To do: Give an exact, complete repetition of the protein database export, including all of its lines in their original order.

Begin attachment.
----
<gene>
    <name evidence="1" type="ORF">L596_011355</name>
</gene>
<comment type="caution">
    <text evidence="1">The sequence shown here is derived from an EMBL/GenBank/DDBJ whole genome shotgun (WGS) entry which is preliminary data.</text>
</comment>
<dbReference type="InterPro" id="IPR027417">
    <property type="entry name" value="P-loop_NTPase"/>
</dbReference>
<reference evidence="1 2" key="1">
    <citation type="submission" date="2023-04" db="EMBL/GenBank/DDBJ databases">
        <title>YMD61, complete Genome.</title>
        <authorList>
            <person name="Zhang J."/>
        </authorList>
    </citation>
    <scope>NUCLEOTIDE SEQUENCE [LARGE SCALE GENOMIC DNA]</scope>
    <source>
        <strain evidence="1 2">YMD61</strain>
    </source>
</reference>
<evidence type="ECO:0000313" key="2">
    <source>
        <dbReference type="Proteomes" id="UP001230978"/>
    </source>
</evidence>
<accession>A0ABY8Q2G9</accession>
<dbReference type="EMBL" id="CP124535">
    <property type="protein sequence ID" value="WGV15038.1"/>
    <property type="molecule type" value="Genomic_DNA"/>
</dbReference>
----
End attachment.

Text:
<gene>
    <name evidence="1" type="ORF">L596_011355</name>
</gene>
<comment type="caution">
    <text evidence="1">The sequence shown here is derived from an EMBL/GenBank/DDBJ whole genome shotgun (WGS) entry which is preliminary data.</text>
</comment>
<dbReference type="InterPro" id="IPR027417">
    <property type="entry name" value="P-loop_NTPase"/>
</dbReference>
<reference evidence="1 2" key="1">
    <citation type="submission" date="2023-04" db="EMBL/GenBank/DDBJ databases">
        <title>YMD61, complete Genome.</title>
        <authorList>
            <person name="Zhang J."/>
        </authorList>
    </citation>
    <scope>NUCLEOTIDE SEQUENCE [LARGE SCALE GENOMIC DNA]</scope>
    <source>
        <strain evidence="1 2">YMD61</strain>
    </source>
</reference>
<evidence type="ECO:0000313" key="2">
    <source>
        <dbReference type="Proteomes" id="UP001230978"/>
    </source>
</evidence>
<accession>A0ABY8Q2G9</accession>
<dbReference type="EMBL" id="CP124535">
    <property type="protein sequence ID" value="WGV15038.1"/>
    <property type="molecule type" value="Genomic_DNA"/>
</dbReference>